Community-Engaged Model Shapes Candidates’ Cultural Responsiveness

Have you seen the JTE Insider blog managed by the Journal of Teacher Education (JTE) editorial team at Michigan State University? Check out the following interview with the authors of a recent article. This blog is available to the public, and AACTE members have free access to the articles themselves in the full JTE archives online–just log in with your AACTE profile here.

The following interview features insights from the authors of the article “Loving Out Loud: Community Mentors, Teacher Candidates, and Transformational Learning Through a Pedagogy of Care and Connection,” published in the March/April 2018 issue of JTE. The article is written by Ball State University (IN) faculty members Eva Zygmunt, Kristin Cipollone, Susan Tancock, Jon Clausen, Patricia Clark, and Winnie Mucherah, and is summarized in the following abstract:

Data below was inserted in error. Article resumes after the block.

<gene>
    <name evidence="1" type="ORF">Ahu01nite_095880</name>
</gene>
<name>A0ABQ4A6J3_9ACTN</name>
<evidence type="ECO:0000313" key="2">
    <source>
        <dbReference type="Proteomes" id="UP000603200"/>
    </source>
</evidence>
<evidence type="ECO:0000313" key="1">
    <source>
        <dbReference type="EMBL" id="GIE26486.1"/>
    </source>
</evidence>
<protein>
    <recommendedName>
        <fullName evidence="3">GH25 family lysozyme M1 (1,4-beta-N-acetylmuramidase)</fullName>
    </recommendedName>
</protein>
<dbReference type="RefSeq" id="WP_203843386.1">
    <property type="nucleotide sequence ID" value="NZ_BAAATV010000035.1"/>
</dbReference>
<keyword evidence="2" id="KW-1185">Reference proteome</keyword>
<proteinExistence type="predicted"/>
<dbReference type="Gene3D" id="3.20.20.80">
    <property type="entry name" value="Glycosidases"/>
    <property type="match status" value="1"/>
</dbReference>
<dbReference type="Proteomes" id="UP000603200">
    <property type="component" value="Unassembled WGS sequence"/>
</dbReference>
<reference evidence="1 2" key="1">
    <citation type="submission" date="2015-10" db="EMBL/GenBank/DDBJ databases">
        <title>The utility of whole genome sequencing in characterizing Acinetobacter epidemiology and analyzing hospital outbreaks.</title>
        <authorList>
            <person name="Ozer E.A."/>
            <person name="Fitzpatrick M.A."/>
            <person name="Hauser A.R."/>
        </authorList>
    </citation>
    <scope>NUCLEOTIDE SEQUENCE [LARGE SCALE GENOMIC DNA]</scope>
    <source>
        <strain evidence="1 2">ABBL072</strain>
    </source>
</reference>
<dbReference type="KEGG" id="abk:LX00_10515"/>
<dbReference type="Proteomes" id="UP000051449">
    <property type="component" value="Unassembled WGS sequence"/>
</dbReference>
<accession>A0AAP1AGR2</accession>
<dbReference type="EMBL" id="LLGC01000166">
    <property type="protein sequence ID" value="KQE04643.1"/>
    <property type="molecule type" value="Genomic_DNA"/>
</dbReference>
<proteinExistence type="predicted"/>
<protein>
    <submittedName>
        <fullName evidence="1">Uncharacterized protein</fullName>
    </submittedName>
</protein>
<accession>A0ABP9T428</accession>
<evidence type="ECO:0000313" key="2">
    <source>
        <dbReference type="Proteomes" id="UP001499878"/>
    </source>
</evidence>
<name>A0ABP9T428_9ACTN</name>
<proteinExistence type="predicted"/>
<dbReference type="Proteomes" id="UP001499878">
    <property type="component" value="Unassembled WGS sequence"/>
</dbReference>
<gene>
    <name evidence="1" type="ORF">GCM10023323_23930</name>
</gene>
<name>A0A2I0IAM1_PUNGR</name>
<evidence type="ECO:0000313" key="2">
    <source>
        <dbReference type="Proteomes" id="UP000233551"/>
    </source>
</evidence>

Although there has been significant research examining the practice of culturally responsive teaching, little empirical work to date has examined the role that community-engaged teacher preparation models play in shaping prospective teachers’ orientation toward cultural responsiveness. This study of 60 preservice teacher candidates enrolled in a program of community-engaged teacher preparation at a midsized Midwestern public university specifically examined the ways in which caring relationships between preservice teachers and volunteer community mentors scaffolded candidates’ contextualized understanding of culture, community, and identity of children and families. Findings provide evidence that as candidates experience authentic caring within the space of supportive relationships, they emerge equipped to care in more authentic, culturally responsive ways for their students.

The authors reflect on their article and research in this recent interview for the JTE Insider blog:

Q: Can you share a little more about the role of the mentors?

A: Along with their role as cultural ambassadors to the neighborhood, community mentors frequently serve as curriculum consultants to our teacher candidates who plan culturally responsive and sustaining experiences for the children with whom they work. Two notable examples of this relate to our efforts to ensure grade-level literacy for neighborhood children through expanding access to culturally relevant literature in the school, the after-school program, and throughout the community.